Advertisement
YOU ARE HERE: LAT HomeCollectionsJapan

Where's Kazmania?

Japanese haven't gotten excited over Ishii, the country's latest export

July 04, 2002|MARK MAGNIER | TIMES STAFF WRITER

TOKYO — When the Japan Travel Bureau offered tours to Seattle to watch Mariner star Ichiro Suzuki, Japanese tripped over each other to get a spot. When it offered a similar package recently built around Dodger pitcher Kazuhisa Ishii, including the chance to meet him, watch him practice and get his autograph, no one signed up. JTB canceled the tour.

Competing against Ichiro--on or off the field--is a difficult proposition for almost anyone. That said, even relative to other Japanese players, Ishii is creating very little buzz among fans in Japan.

One of the biggest reasons may be that so many have come before him. Japanese fans are becoming a bit more blase nowadays as more of their best players go abroad and do well. Ishii isn't a pioneer, or even a second or a third.

As Japan's first star hitter to make it in America, Ichiro has garnered the lion's share of attention and endorsement money, given his impressive athleticism and clear charisma. Dodger Hideo Nomo was Japan's first star major league pitcher, and he continues to do well. Mariner pitcher Kazuhiro Sasaki was the first reliever and recently signed a huge contract, and Giant center fielder Tsuyoshi Shinjo is a colorful figure by most standards.

"Ishii's not the first, and the Japanese are always interested in something with novelty, or someone who's a real challenger," said Jack Sakazaki, president of JSM Ltd., a sports marketing firm. "He's also not overpowering as a pitcher. He's got a good record, but he's been saved by his team."

Another factor behind Japan's noticeable lack of Ishii hoopla: all the competing events back home. World Cup fever swept Japan big time, both because the nation co-hosted the soccer tournament with South Korea and because its team did much better than expected, reaching the second round before losing to Turkey. And in Japanese baseball this year, the Hanshin Tigers are doing well for the first time in more than a decade, another good local story.

In this environment, even the recent news that Ichiro had gotten his 100th hit of the season was largely lost in the roar of the soccer crowds.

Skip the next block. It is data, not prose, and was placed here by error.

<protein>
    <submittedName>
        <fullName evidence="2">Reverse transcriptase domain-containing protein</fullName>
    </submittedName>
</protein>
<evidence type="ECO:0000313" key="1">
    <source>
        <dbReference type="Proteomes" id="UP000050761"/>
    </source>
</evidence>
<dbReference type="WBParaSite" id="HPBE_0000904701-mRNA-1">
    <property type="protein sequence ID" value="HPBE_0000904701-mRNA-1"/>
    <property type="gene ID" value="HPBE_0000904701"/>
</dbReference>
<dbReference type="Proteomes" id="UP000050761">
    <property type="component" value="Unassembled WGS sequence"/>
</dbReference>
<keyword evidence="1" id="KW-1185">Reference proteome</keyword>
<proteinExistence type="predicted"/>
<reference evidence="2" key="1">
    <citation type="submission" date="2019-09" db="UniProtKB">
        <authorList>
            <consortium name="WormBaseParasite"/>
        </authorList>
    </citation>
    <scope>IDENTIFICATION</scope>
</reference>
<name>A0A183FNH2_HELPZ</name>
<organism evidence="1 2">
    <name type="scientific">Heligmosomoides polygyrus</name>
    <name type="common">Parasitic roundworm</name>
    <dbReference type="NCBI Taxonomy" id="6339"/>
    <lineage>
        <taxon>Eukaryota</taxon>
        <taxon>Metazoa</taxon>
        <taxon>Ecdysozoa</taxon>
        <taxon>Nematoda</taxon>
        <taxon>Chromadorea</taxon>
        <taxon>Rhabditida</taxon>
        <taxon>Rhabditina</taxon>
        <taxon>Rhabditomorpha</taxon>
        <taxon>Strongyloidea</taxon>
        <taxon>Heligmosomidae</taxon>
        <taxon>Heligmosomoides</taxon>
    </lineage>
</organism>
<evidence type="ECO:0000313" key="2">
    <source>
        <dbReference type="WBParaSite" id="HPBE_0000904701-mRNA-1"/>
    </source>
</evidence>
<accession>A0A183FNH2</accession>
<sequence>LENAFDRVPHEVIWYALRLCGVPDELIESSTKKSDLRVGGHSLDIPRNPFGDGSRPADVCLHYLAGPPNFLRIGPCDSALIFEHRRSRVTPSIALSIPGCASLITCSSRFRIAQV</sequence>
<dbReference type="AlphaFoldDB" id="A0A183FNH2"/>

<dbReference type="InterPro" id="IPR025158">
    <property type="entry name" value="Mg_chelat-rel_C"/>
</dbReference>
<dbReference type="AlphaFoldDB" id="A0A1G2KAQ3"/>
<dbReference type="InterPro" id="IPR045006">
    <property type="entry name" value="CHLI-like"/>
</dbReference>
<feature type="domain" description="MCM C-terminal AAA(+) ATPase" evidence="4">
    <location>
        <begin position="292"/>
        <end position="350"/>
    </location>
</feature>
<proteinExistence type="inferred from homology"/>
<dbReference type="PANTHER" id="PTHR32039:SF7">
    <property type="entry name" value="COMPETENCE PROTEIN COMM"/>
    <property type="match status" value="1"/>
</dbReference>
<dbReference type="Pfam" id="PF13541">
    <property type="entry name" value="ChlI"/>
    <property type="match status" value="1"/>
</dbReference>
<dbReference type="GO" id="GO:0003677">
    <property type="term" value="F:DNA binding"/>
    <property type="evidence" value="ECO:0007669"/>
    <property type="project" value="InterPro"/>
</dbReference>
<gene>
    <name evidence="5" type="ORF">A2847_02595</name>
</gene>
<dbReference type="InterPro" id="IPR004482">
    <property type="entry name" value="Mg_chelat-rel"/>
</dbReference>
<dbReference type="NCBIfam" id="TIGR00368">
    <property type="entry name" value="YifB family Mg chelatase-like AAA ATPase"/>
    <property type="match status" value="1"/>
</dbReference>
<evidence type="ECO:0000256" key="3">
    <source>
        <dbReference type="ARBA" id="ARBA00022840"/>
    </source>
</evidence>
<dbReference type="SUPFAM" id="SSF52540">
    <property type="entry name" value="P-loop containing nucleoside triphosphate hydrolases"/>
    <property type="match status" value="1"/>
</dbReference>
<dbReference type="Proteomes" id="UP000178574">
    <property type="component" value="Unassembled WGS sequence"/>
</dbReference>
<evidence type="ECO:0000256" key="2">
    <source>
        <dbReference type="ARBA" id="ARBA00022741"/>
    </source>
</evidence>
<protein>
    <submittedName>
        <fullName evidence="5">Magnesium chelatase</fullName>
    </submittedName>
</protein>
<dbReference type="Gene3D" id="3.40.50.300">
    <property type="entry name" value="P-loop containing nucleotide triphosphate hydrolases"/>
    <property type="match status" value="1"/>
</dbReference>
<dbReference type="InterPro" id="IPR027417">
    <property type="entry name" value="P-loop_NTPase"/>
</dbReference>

A third reason why Ishii has failed to ignite fans' fuses is, arguably, Ishii. Even during his decade pitching for the Yakult Swallows, he never built a hard-core following in Japan. He is perhaps best remembered for activities off the field, namely a high-profile affair with celebrity Uno Kanda before he settled down with television anchorwoman Ayako Kisa.

Marketing experts say it's always a challenge to figure out exactly why someone has mass appeal among the Japanese--or any nation, for that matter--but Ishii never really had it. Some say he's just not seen as an everyman type.

His string of extraordinary-looking girlfriends, a certain prankster quality and his lack of consistency on the mound contribute to a perception that he's not as serious about baseball as he should be, in a country where modesty, understatement, predictability and tireless hard work reign supreme.

"Ichiro has a typical Japanese samurai image. He doesn't talk much, but he does his job perfectly," said Kazuo Ojima, editor in chief of Nikkei Trendy, a top Japanese marketing magazine. "Shinjo is very good at reaching out to fans and the media, and his aggressive style plays well. And Nomo has heroism and a 'do-or-die' nature. But Ishii is more of a blank. He doesn't have much real charm."

Ishii clearly has been helped in his debut season by some timely Dodger hitting, which has allowed him to compile an 11-4 record despite falling behind in several games. This dovetails with his reputation in Japan as a somewhat lucky, at times emotional player who wins but doesn't overwhelm batters.

Ishii's move into professional baseball also involved a certain amount of luck, to hear his father and high school coach tell it. He joined the team as an outfielder and gained a pitching spot only because the coach thought he had a muscular back, was relatively tall and seemed to have good aim. "I didn't see any great potential in him," said Mikio Motoki, the high school coach who plucked him from obscurity. "If I hadn't discovered him, he'd probably be driving a truck for his father's company now."

Ishii gave up 35 runs in his first high school appearance, a pounding that lasted four hours. The humiliation was so great that Motoki apologized to the opposing manager for the pitiful competition.

But in traditional Japanese style, Ishii over the next few years was forced into a blistering training regime, including running several marathons over the Christmas holiday in exercises nicknamed "death camp."

He was forced to do the "chicken walk" on his haunches, was punished when he gave up runs in games and was steered away from girls.

"If he forgot his signs, I'd hit him," Motoki said. "That was the way we taught students in those days, although now if I did anything physical I could lose my job. He's the one who got the most blows from me."

Advertisement
Los Angeles Times Articles
|
|
|